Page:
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Gathering Across Moana

2019-10-01 - 2019-10-31

Indigenous peoples have drawn connections across vast distances, continents, and bodies of water for thousands of years, revealing the space between us as potential site for sharing knowledge, experience, and technology. Working from the Pacific view of water (moana and va) as a mode of connection between islands, and by extension, Turtle Island (North America), these exhibitions will explore the transference of ideas through various media across geographic distances, timespans, and cultures. Together these artists delve into the sharing of knowledge and postulate locations of connection in the future, including imagined concepts of place.


Glenn Gear is a multi-disciplinary artist of Inuit, Irish, and English descent, based in Montréal and originally from Newfoundland.

Cheryl L’Hirondelle is an award winning Halfbreed/Cree interdisciplinary artist whose work investigates the dynamism of nêhiyawak cosmology in a contemporary time-place continuum.

Hana Rakena is a ceramic artist from Ngāi Tahu and Ngā Puhi. Hana has a BA in English from Canterbury University.

Rachael Rakena (Ngai Tahu, Nga Puhi) is a video artist who works, frequently in collaboration, to create richly layered performative installations, DVDs and digital stills.

Trinity Square Video

Reweti Arapere + Erena Baker are visual artists from Aotearoa New Zealand and have exhibited extensively both throughout Aotearoa New Zealand and internationally.

Bruno Canadien (Dene) works primarily as a painter, using paint and mixed media to convey ideas surrounding the intersection of Indigenous sovereignty, colonialism, resource exploitation, resistance and presence.

Tsēmā Igharas is an award-winning Tahltan Indigenous interdisciplinary artist making work that connects materials to mine sites and bodies to the land.

Sarah Houle is a Métis multidisciplinary artist based in Calgary and her work is autobiographical with an interest in technology, fantasy and craft.

Niki Little (Anishininew / English) is an artist/observer and a founding member of The Ephemerals who interested in Indigenous economies and cultural consumption through community-based strategies.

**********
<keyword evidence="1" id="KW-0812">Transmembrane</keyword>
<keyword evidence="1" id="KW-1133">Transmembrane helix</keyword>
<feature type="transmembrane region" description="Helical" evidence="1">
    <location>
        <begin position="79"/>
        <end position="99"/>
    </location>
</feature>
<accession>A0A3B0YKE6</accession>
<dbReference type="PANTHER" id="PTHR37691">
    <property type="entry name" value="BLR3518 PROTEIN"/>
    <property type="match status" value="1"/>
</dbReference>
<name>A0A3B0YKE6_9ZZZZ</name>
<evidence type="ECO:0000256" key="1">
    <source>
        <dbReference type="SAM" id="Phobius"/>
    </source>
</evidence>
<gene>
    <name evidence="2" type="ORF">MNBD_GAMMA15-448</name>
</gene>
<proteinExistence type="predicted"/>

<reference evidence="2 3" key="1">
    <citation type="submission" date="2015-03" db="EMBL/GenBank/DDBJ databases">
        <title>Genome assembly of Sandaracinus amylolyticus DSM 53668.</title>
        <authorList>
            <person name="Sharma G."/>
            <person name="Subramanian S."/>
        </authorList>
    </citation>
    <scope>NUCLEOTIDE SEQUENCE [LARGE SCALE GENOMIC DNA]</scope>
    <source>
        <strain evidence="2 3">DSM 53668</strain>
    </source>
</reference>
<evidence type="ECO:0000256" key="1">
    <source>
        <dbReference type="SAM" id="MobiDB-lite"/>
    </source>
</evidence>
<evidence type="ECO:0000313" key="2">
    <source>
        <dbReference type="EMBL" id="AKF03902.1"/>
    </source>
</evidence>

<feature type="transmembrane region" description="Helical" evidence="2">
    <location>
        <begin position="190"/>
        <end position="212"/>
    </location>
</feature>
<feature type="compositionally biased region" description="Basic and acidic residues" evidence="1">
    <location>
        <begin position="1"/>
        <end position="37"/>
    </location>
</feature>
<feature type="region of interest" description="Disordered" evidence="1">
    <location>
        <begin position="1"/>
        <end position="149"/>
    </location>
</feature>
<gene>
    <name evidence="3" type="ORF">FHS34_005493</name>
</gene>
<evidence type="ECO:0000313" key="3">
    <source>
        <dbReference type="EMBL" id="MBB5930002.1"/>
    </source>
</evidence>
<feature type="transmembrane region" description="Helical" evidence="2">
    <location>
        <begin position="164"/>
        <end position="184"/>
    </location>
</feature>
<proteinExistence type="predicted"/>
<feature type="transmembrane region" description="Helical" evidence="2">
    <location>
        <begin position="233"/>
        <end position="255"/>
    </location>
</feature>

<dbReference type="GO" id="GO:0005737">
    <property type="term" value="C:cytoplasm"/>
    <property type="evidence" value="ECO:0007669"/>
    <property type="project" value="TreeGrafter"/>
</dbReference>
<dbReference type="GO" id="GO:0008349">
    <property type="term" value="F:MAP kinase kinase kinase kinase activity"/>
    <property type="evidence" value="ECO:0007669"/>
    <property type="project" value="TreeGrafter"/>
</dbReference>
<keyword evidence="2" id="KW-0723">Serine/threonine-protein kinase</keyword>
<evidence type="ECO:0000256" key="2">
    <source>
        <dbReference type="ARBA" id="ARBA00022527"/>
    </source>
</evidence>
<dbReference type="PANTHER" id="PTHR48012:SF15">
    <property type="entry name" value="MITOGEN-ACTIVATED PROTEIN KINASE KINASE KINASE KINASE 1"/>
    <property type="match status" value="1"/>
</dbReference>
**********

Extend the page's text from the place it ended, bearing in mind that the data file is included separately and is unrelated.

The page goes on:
Kereama Taepa’s practice considers the tradition of innovation by exploring the relationships between Māori philosophy and digital technologies.

Cora-Allan Wickliffe is a multidisciplinary artist from Waitakere and is of Niue and Māori heritage. Her practice often examines constructed identities of indigenous people and focuses on developing platforms for the self determination of such representations.

Dr. Johnson Witehira is an artist, designer and academic. He is a leader in Indigenous innovation in art and design, with a focus on Māori design.


Kali Spitzer is Kaska Dena from Daylu (Lower Post, BC) on her father’s side and Jewish from Transylvania, Romania on her mother’s side and her work includes portraits, figure studies, and photographs of her people, ceremonies, and culture.


GLAM (Galleries, Libraries, Archives and Museums) is a collective of scholars which consists of Dr. Heather Igloliorte, Dr. Julie Nagam and Dr. Carla Taunton. They work through theory, curatorial and artistic practice that prioritize collaborative projects that activate/generate space for visiting/gathering; sharing of knowledge and mentorship.

Noor Bhangu is an emerging curator and scholar of South Asian descent and is currently based Tkaronto/Toronto.

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